The Bishop and the Butterfly: Murder, Politics, and the End of the Jazz Age
    Michael Wolraich's picture

    George Bush on the mortgage crisis: "How did we get here?"

    It was Sept. 18. Lehman Brothers had just gone belly-up, overwhelmed by toxic mortgages. Bank of America had swallowed Merrill Lynch in a hastily arranged sale. Two days earlier, Mr. Bush had agreed to pump $85 billion into the failing insurance giant American International Group. The president listened as Ben S. Bernanke, chairman of the Federal Reserve, laid out the latest terrifying news: The credit markets, gripped by panic, had frozen overnight, and banks were refusing to lend money. Then his Treasury secretary, Henry M. Paulson Jr., told him that to stave off disaster, he would have to sign off on the biggest government bailout in history. Mr. Bush, according to several people in the room, paused for a single, stunned moment to take it all in. “How,” he wondered aloud, “did we get here?”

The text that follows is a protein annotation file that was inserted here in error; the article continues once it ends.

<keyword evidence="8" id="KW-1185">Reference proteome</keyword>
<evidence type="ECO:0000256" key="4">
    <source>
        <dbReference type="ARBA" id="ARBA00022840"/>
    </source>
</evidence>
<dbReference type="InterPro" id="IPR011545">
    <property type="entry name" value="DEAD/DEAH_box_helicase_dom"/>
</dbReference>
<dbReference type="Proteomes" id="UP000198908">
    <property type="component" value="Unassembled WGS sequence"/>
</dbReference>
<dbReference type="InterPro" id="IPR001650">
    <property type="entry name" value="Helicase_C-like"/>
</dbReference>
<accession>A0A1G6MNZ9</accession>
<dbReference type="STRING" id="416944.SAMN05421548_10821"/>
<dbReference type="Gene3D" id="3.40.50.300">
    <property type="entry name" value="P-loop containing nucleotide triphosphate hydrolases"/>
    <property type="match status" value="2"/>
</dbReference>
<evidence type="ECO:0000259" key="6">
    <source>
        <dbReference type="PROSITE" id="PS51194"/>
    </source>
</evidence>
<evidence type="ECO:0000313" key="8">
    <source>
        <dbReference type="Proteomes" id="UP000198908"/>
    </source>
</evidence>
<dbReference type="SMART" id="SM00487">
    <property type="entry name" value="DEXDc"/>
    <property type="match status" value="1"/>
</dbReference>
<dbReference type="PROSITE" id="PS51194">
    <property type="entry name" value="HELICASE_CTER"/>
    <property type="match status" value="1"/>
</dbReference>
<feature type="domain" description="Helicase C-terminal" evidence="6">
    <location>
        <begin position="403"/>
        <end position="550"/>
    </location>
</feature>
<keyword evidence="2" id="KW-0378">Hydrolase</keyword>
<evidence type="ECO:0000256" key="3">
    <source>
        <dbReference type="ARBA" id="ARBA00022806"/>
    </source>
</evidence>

In the article from today's NYT, the reporters argue that Bush's commitment to 1) expanding home ownership and 2) deregulating markets led his administration to adopt policies that directly encouraged the real estate bubble and subsequent crash. While report acknowledges that Bush now takes the crisis very seriously and is taking aggressive action, it cites evidence that the administration ignored the warning signs for much too long.

    Some highlights:

    • As recently as February, Bush was still calling the economic deterioration "a rough patch."
    • Al Hubbard, former chief economics adviser: "There is no question we did not recognize the severity of the problems. Had we, we would have attacked them."
    • John W. Snow, former Treasury Secretary: "The Bush administration took a lot of pride that homeownership had reached historic highs, but what we forgot in the process was that it has to be done in the context of people being able to afford their house. We now realize there was a high cost."